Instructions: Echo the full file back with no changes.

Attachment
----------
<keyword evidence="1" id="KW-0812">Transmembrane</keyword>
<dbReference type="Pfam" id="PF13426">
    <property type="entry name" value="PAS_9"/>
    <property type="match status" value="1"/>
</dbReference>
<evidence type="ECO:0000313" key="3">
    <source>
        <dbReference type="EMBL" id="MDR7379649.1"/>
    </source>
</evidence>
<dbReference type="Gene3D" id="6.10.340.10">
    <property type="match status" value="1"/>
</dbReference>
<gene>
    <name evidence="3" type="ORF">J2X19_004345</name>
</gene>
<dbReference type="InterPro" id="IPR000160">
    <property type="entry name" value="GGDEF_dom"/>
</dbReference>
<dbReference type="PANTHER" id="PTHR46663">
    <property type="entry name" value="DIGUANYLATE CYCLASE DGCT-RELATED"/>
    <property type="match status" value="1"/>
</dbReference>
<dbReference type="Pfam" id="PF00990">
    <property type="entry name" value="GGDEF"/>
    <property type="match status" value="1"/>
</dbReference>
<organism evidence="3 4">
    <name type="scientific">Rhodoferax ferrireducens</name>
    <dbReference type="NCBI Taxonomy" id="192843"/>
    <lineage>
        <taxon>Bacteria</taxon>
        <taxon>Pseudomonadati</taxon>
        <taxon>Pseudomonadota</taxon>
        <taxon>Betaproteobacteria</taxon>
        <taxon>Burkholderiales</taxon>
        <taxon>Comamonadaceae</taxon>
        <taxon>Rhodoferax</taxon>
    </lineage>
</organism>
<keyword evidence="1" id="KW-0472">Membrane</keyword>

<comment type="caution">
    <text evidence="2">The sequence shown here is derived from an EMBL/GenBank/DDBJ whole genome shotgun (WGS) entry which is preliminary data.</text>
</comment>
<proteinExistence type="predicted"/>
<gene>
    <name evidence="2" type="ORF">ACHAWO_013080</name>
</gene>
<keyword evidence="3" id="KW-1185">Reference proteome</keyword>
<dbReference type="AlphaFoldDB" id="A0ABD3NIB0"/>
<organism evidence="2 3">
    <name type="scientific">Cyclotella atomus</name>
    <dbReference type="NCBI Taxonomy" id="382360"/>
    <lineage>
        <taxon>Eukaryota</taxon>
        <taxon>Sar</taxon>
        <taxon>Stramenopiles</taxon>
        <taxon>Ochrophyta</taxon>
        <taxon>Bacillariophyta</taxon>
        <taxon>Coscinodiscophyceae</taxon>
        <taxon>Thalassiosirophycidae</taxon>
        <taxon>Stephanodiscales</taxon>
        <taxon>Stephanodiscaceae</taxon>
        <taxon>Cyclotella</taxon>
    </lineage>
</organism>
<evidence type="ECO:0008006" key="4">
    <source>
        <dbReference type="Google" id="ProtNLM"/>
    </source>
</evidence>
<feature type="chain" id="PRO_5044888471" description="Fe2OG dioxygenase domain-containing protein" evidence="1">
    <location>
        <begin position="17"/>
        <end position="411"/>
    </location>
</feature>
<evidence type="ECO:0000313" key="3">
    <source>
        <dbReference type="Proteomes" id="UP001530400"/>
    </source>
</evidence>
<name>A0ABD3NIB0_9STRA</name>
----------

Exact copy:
<keyword evidence="1" id="KW-0812">Transmembrane</keyword>
<dbReference type="Pfam" id="PF13426">
    <property type="entry name" value="PAS_9"/>
    <property type="match status" value="1"/>
</dbReference>
<evidence type="ECO:0000313" key="3">
    <source>
        <dbReference type="EMBL" id="MDR7379649.1"/>
    </source>
</evidence>
<dbReference type="Gene3D" id="6.10.340.10">
    <property type="match status" value="1"/>
</dbReference>
<gene>
    <name evidence="3" type="ORF">J2X19_004345</name>
</gene>
<dbReference type="InterPro" id="IPR000160">
    <property type="entry name" value="GGDEF_dom"/>
</dbReference>
<dbReference type="PANTHER" id="PTHR46663">
    <property type="entry name" value="DIGUANYLATE CYCLASE DGCT-RELATED"/>
    <property type="match status" value="1"/>
</dbReference>
<dbReference type="Pfam" id="PF00990">
    <property type="entry name" value="GGDEF"/>
    <property type="match status" value="1"/>
</dbReference>
<organism evidence="3 4">
    <name type="scientific">Rhodoferax ferrireducens</name>
    <dbReference type="NCBI Taxonomy" id="192843"/>
    <lineage>
        <taxon>Bacteria</taxon>
        <taxon>Pseudomonadati</taxon>
        <taxon>Pseudomonadota</taxon>
        <taxon>Betaproteobacteria</taxon>
        <taxon>Burkholderiales</taxon>
        <taxon>Comamonadaceae</taxon>
        <taxon>Rhodoferax</taxon>
    </lineage>
</organism>
<keyword evidence="1" id="KW-0472">Membrane</keyword>

<comment type="caution">
    <text evidence="2">The sequence shown here is derived from an EMBL/GenBank/DDBJ whole genome shotgun (WGS) entry which is preliminary data.</text>
</comment>
<proteinExistence type="predicted"/>
<gene>
    <name evidence="2" type="ORF">ACHAWO_013080</name>
</gene>
<keyword evidence="3" id="KW-1185">Reference proteome</keyword>
<dbReference type="AlphaFoldDB" id="A0ABD3NIB0"/>
<organism evidence="2 3">
    <name type="scientific">Cyclotella atomus</name>
    <dbReference type="NCBI Taxonomy" id="382360"/>
    <lineage>
        <taxon>Eukaryota</taxon>
        <taxon>Sar</taxon>
        <taxon>Stramenopiles</taxon>
        <taxon>Ochrophyta</taxon>
        <taxon>Bacillariophyta</taxon>
        <taxon>Coscinodiscophyceae</taxon>
        <taxon>Thalassiosirophycidae</taxon>
        <taxon>Stephanodiscales</taxon>
        <taxon>Stephanodiscaceae</taxon>
        <taxon>Cyclotella</taxon>
    </lineage>
</organism>
<evidence type="ECO:0008006" key="4">
    <source>
        <dbReference type="Google" id="ProtNLM"/>
    </source>
</evidence>
<feature type="chain" id="PRO_5044888471" description="Fe2OG dioxygenase domain-containing protein" evidence="1">
    <location>
        <begin position="17"/>
        <end position="411"/>
    </location>
</feature>
<evidence type="ECO:0000313" key="3">
    <source>
        <dbReference type="Proteomes" id="UP001530400"/>
    </source>
</evidence>
<name>A0ABD3NIB0_9STRA</name>